January 1, 2016

Economics as fool’s paradise

Comment on Ken Zimmerman on ‘Clarence Ayres on the economic concept of capital’


Ken Zimmerman says: “The confusion and uncertainty is inherent in the social sciences, including economics.” Here you have in a nutshell the triple self-deception of Heterodoxy which neatly explains its own failure.

(i) I said: “The confusion starts already with the elementary concepts of income and profit.” This, clearly, has nothing to do with the distinction between social and natural sciences but only with logical consistency which applies to all sciences. Now, the fact of the matter is, that four heterodox economists apply four different definitions of income/profit.#1 Elementary logic tells one that not all four can be true (in fact all four are provably false#2). This conceptual confusion is indefensible. Heterodoxy, as it stands now, is outside of science just like Orthodoxy. The utter foolishness of Heterodoxy consists of idealizing its own unresolved contradictions as pluralism. Pluralism is a political concept that relates to opinions. In science, there can be no pluralism of false theories.

(ii) But things are far worse. When the representative economist is criticized for his gross conceptual blunders he defends them like a feudal prerogative. Both orthodox and heterodox economists subscribe to the Humpty Dumpty methodology "‘When I use a word,’ Humpty Dumpty said in rather a scornful tone, ‘it means just what I choose it to mean — neither more nor less.’ ‘The question is,’ said Alice, ‘whether you can make words mean so many different things.’ ‘The question is,’ said Humpty Dumpty, ‘which is to be master — that's all’.” (Carroll, Through the Looking-Glass).#3 The utter foolishness of Heterodoxy consists of idealizing arbitrariness and sloppiness as superior methodology and praising Keynes and the Cambridge School of Loose Verbal Reasoning as a role model.#4

(iii) The worst self-deception of Heterodoxy, though, is not to realize that economics, to begin with, is not a science of behavior (Hudík, 2011). Economics is NOT a social science like psychology/sociology and NOT a natural science like physics but a systems science.#4 The foolishness of Heterodoxy consists of sharing with Orthodoxy the fundamental error that economics is primarily about individual/social behavior. The not so new news is that the so-called social sciences are not sciences at all but what Feynman famously called cargo cult sciences because “By having a vague theory it is possible to get either result. ... It is usually said when this is pointed out, ‘When you are dealing with psychological matters things can't be defined so precisely’. Yes, but then you cannot claim to know anything about it.” (Feynman, 1992, p. 159)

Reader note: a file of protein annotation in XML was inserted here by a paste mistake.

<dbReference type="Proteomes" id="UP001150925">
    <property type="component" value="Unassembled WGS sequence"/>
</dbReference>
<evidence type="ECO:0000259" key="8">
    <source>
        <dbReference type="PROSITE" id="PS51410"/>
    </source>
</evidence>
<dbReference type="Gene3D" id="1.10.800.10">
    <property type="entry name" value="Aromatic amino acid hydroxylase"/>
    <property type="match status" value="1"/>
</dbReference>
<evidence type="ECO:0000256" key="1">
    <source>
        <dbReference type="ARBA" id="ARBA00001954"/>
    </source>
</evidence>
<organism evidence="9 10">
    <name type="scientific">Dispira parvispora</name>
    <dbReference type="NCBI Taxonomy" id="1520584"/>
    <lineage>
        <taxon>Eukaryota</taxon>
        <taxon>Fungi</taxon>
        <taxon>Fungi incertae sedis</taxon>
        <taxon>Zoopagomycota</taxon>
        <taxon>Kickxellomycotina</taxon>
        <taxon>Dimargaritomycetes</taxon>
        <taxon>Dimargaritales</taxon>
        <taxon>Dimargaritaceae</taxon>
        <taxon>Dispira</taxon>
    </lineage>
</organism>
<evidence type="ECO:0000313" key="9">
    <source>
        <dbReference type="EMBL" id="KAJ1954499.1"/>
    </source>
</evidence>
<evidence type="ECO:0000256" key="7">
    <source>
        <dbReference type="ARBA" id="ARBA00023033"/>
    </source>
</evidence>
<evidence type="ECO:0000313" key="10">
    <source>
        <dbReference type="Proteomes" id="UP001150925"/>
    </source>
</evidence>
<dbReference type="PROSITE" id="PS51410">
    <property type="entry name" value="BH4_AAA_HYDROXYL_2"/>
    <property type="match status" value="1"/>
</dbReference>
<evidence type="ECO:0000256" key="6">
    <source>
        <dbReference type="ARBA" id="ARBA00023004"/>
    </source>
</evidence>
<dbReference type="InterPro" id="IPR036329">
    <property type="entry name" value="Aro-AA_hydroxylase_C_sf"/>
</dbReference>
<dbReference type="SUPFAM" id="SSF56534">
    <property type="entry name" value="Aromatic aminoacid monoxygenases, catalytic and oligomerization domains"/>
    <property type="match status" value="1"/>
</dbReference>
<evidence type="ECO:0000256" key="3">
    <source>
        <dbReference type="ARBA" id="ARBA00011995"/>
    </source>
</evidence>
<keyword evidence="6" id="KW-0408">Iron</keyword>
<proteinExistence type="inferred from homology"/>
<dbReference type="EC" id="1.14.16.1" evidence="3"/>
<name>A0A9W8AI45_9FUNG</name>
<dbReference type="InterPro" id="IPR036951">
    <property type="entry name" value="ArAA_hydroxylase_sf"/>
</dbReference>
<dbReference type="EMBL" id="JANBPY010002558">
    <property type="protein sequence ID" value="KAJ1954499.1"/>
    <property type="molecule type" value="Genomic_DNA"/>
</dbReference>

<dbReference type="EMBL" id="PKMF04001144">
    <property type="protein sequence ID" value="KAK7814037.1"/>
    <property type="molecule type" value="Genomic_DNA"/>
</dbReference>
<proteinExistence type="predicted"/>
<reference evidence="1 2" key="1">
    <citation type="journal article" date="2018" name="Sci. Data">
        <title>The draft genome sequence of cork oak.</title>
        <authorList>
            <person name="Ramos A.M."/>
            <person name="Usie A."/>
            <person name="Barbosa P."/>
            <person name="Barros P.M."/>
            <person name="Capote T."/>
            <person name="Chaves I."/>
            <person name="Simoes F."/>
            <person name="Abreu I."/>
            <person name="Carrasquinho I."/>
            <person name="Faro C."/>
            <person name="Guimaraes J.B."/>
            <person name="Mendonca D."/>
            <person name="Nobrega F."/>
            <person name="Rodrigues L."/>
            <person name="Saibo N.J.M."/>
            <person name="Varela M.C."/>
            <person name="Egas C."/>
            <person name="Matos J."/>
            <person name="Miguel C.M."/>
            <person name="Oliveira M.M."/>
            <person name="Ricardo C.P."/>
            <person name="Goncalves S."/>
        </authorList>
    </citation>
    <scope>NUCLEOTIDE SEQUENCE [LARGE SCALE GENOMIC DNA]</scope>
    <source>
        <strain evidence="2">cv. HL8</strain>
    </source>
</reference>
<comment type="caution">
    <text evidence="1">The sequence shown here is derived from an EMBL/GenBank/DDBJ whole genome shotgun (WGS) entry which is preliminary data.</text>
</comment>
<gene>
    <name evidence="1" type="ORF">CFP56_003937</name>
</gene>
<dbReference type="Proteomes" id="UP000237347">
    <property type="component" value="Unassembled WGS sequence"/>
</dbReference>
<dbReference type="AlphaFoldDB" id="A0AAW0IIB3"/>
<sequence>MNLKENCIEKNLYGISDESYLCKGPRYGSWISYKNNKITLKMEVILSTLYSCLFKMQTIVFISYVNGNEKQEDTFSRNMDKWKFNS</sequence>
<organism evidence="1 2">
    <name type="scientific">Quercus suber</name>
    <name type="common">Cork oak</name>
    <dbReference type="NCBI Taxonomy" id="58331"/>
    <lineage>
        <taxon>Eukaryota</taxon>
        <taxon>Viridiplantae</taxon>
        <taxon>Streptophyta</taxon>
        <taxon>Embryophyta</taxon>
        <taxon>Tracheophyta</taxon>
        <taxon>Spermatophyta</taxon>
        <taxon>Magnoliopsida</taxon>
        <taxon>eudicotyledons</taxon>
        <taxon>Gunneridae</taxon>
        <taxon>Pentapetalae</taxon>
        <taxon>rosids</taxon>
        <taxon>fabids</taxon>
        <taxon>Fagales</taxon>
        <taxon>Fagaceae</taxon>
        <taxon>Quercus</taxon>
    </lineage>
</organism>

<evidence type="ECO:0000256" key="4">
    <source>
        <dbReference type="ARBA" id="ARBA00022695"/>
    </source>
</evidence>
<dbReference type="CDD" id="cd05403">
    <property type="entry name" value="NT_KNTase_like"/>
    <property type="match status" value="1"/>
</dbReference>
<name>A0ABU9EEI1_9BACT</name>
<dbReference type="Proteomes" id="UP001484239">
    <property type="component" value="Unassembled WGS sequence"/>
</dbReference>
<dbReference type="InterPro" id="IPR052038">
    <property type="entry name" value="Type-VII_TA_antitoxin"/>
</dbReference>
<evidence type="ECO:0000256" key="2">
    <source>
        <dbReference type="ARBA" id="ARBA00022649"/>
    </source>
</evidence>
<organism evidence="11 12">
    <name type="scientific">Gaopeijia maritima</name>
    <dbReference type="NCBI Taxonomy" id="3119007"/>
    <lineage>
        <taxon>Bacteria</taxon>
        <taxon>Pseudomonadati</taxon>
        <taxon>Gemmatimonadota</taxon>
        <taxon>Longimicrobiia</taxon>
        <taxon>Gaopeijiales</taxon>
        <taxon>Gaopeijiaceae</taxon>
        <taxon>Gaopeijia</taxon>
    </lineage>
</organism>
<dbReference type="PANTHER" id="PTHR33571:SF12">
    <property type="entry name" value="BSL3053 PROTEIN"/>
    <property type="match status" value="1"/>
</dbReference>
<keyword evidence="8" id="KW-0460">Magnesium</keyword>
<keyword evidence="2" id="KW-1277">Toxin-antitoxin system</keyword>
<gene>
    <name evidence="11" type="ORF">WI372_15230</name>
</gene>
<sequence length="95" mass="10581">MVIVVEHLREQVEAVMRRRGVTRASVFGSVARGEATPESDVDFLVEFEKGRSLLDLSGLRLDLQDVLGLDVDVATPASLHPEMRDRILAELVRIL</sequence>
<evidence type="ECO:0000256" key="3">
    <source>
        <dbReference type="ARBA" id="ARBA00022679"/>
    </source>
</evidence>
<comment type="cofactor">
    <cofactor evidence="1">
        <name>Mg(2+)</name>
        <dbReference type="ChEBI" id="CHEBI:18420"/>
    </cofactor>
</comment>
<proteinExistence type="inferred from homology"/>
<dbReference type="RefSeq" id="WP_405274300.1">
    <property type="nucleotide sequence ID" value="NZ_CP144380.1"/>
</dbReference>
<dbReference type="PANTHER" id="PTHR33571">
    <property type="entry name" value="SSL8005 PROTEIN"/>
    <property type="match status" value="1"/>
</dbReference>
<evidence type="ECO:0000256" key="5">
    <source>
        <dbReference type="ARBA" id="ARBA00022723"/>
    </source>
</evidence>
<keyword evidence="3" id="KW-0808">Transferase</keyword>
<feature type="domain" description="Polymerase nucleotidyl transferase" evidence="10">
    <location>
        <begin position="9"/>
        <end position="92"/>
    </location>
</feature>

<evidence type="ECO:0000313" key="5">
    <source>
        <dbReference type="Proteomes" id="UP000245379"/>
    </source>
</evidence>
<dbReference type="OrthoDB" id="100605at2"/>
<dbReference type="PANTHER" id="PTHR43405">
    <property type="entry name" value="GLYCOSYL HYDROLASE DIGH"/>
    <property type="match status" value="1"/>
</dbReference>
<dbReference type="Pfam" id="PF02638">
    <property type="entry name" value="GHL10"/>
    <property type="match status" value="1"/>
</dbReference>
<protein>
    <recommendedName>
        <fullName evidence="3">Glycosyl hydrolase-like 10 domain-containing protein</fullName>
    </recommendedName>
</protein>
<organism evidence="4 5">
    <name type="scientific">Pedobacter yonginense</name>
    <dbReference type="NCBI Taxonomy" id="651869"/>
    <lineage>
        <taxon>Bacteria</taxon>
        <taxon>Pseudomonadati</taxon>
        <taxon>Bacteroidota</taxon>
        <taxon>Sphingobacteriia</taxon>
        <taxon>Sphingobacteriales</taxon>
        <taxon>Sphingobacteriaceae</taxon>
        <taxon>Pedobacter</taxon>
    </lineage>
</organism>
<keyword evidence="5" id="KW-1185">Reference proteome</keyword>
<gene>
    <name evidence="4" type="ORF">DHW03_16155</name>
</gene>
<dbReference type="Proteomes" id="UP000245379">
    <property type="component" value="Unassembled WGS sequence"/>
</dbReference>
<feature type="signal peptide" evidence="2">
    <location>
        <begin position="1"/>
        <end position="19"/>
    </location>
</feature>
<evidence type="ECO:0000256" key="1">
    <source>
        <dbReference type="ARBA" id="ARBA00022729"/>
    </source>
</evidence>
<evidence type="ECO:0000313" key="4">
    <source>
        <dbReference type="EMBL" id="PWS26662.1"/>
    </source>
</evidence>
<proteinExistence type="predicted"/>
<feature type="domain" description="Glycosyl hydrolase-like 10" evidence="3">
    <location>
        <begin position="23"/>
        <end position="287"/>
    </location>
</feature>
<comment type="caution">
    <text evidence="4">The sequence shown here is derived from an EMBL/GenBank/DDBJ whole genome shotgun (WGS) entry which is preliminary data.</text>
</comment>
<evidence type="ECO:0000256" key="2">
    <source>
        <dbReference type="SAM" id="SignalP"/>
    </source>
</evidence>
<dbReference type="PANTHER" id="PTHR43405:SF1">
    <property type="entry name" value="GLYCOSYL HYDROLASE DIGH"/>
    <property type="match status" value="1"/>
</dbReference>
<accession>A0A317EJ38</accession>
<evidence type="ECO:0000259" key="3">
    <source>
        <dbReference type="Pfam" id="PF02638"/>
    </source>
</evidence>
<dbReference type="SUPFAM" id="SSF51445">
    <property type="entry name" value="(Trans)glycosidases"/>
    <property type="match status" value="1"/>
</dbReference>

Science, to recall, is about knowledge. Waffling about things that cannot be known is left to sitcoms.

As you correctly observe ‘confusion and uncertainty is inherent in the social sciences’. The fact of the matter is that Heterodoxy has not found in the last 100 years — roughly since Veblen — the way out of the fool’s paradise ‘where it is possible to get either result’ or, as Keynes aptly put it, where ‘nothing is clear and everything is possible’ (1973, p. 292). On the contrary, it is pretty obvious that most orthodox and heterodox economists feel well at home there.

Heterodoxy, though, has one valid point: there is no good reason at all why orthodox fools should occupy more space in academia than heterodox fools.

Egmont Kakarot-Handtke

Feynman, R. P. (1992). The Character of Physical Law. London: Penguin.
Hudík, M. (2011). Why Economics is Not a Science of Behaviour. Journal of Economic Methodology, 18(2): 147–162.
Keynes, J. M. (1973). The General Theory of Employment Interest and Money. The Collected Writings of John Maynard Keynes Vol. VII. London, Basingstoke: Macmillan.

#1 Heterodoxy, too, is proto-scientific garbage
#2 How the intelligent non-economist can refute every economist hands down
#3 The Humpty Dumpty methodology
#4 Sloppiness as economic methodology
#5 Still on the wrong track

Immediately preceding Conceptual blunder
Immediately following The future of economics: why you will probably not be admitted to it, and why this is a good thing

Related 'Are economists natural born scientific failures?'